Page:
Sixty-five falcons were released into the wild in the Republic of Kazakhstan this year as part of the Sheikh Zayed Falcon Release Programme, SZFRP. A total of 1,920 of the culturally emblematic birds have been released since the programme started in 1995.
The programme, which is held under the patronage of President His Highness Sheikh Khalifa bin Zayed Al Nahyan, is now in its 24th successive year, and indications showed that the numbers of falcons in the wild are growing as part of Abu Dhabi's efforts to preserve distinctive species of falcons, support the principles of environmental sustainability, protect biodiversity, preserve important species of human heritage, and increase its ability to address the risks of expanding human activities, climate change and other natural and human factors.
The programme, which also operates under the support of His Highness Sheikh Mohamed bin Zayed Al Nahyan, Crown Prince of Abu Dhabi and Deputy Supreme Commander of the UAE Armed Forces, and H.H. Sheikh Hamdan bin Zayed Al Nahyan, Ruler's Representative in Al Dhafra Region and Chairman of the Environment Agency – Abu Dhabi, EAD, is supervised by EAD in partnership with the International Fund for the Conservation of Houbara and Abu Dhabi Falcon Hospital.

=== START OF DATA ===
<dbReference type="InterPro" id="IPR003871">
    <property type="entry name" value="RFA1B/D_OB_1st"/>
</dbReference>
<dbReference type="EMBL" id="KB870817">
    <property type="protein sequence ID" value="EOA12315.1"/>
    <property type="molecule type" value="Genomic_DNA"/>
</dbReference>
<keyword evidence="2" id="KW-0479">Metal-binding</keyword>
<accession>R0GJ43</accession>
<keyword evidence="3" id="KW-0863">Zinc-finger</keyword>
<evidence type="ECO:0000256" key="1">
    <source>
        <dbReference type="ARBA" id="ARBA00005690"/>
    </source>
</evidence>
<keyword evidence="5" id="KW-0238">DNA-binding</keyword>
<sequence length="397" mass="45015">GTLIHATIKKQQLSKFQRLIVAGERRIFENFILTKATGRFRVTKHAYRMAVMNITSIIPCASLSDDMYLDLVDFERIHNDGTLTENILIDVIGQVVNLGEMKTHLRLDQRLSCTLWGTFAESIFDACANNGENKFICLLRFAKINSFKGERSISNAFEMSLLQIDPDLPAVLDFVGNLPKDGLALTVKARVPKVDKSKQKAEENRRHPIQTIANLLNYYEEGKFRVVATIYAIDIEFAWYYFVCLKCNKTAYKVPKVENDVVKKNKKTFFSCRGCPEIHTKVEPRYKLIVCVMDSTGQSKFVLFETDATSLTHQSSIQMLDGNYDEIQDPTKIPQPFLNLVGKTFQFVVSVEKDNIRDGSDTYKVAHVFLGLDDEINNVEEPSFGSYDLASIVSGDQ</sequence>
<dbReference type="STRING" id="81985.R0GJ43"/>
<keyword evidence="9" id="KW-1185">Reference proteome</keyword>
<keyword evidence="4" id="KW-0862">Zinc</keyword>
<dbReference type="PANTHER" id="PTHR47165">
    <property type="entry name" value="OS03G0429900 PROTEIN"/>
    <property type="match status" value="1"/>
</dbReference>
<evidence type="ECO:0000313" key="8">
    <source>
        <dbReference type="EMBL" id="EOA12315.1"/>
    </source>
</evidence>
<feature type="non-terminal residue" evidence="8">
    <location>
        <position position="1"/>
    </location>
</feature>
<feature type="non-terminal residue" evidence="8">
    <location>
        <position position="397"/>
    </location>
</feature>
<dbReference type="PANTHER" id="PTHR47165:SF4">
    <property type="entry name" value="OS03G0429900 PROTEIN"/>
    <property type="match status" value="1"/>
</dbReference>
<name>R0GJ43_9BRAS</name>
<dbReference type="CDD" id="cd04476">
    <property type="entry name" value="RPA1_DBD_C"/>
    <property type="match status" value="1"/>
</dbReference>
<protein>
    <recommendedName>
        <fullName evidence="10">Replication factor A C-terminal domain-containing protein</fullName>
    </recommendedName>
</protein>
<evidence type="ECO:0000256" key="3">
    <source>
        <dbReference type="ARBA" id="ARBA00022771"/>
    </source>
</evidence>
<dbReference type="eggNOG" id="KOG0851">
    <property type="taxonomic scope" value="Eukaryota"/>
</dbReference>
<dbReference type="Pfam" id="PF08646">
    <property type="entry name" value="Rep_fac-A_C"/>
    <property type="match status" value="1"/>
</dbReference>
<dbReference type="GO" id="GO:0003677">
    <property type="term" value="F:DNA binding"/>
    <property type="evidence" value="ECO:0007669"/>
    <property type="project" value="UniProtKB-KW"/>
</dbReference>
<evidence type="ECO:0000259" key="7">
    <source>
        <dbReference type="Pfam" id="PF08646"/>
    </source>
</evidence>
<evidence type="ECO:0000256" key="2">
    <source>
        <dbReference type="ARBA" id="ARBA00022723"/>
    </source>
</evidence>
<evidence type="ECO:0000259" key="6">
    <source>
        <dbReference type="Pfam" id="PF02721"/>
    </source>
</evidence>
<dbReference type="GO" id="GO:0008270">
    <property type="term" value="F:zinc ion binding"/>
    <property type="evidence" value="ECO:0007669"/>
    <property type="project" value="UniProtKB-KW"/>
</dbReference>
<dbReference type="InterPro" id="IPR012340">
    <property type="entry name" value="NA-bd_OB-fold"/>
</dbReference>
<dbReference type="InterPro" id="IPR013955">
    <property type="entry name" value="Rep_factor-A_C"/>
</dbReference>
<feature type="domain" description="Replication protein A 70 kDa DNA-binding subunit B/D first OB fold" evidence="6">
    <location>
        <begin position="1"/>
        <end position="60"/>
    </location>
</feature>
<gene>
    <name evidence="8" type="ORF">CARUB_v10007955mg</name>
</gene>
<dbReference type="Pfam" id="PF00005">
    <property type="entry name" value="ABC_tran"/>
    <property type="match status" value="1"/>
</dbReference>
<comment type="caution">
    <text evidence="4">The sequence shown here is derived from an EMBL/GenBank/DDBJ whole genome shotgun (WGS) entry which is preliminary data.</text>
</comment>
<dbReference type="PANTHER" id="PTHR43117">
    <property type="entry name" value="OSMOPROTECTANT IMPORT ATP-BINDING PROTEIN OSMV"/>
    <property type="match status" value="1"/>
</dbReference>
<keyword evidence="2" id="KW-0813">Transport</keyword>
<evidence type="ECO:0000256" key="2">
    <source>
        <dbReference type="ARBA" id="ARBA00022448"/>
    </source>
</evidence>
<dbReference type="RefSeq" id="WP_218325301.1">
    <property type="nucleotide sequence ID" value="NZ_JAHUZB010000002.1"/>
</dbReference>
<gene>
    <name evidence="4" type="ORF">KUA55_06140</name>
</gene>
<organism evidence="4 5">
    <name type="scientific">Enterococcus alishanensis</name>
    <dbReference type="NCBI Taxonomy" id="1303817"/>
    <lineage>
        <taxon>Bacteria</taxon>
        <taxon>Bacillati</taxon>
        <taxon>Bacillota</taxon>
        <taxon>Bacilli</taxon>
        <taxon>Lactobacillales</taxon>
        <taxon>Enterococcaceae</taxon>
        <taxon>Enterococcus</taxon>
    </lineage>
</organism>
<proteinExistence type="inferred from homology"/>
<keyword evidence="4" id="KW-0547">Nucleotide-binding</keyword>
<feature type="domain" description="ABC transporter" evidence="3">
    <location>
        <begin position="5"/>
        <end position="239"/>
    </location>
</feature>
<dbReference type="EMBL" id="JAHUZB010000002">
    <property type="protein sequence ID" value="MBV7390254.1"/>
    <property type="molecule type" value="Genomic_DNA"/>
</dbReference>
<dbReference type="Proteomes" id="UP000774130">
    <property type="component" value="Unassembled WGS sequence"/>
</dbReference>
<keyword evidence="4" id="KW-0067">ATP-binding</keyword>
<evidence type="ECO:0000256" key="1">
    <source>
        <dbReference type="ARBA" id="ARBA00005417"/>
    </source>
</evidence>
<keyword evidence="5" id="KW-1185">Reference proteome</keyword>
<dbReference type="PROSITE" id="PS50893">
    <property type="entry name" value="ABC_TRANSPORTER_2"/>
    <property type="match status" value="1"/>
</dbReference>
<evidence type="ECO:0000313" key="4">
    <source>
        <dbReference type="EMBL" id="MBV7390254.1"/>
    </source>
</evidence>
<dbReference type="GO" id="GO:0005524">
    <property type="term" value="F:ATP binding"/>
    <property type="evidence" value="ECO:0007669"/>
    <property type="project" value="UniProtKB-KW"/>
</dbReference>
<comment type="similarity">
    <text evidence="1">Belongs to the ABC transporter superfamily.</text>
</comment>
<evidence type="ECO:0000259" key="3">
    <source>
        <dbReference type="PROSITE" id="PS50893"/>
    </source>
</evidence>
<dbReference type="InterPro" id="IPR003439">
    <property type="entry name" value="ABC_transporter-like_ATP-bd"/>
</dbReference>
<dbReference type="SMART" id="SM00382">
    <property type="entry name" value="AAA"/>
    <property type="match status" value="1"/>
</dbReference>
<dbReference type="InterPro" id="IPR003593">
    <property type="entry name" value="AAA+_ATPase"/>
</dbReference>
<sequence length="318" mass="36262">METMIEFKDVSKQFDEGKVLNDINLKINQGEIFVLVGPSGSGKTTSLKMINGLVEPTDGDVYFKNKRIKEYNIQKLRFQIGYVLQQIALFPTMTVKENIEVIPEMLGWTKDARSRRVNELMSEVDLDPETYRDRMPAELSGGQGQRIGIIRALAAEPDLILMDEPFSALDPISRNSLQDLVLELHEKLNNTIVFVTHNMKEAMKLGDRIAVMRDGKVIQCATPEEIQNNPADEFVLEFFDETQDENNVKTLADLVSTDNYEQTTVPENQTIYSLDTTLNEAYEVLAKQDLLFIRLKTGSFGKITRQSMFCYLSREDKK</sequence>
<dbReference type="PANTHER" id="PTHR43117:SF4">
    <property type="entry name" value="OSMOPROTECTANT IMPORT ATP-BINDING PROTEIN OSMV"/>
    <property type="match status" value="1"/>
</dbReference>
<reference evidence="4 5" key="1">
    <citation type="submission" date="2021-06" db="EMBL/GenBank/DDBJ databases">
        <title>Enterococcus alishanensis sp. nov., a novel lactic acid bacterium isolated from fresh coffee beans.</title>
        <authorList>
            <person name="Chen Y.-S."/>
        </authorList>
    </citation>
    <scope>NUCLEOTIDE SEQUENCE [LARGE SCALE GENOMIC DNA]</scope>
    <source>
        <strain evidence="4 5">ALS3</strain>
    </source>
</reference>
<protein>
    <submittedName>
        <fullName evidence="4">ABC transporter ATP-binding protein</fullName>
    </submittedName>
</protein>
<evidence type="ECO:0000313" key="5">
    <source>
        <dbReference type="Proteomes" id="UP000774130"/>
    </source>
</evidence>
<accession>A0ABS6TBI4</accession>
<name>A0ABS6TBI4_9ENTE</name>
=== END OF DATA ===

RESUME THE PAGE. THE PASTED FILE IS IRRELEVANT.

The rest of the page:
The falcons (57 Peregrine and 8 Saker) were released in collaboration with the Committee on Forestry and Wildlife of the Ministry of Agriculture of Kazakhstan in Karaganda, an important region for the breeding and transit of migratory falcons.
Kazakhstan is an ideal location to release falcons due to its mountains and plains situated within the falcons’ migration range (that spreads through Russia, China, Mongolia and neighboring countries) and because it is host to the prey essential for falcons to breed and thrive. Satellite tracking data revealed that many of the falcons released by the programme have used the Karaganda region in previous years.
Prior to being released, all falcons were subjected to a full range of medical examinations and intensive training and received their final examination on the morning of the release. All of the falcons were identified and implanted with a microchip, and some received an additional satellite-related tracking device whose solar batteries are used to monitor survival and propagation rates and traditional migration routes and in the collection of scientific data used to develop methods of preparation, training, release and selection of suitable sites for falcons year after year.
EAD encourages all falconers and wildlife enthusiasts to participate in this programme by donating their wild falcons, both Peregrine and Saker, to the Abu Dhabi Falcon Hospital at the end of the hunting season, or at any time of the year, to be examined, rehabilitated, and released according to the scientific regulations and protocols and to promote wildlife and support efforts to preserve falcons in their natural habitat.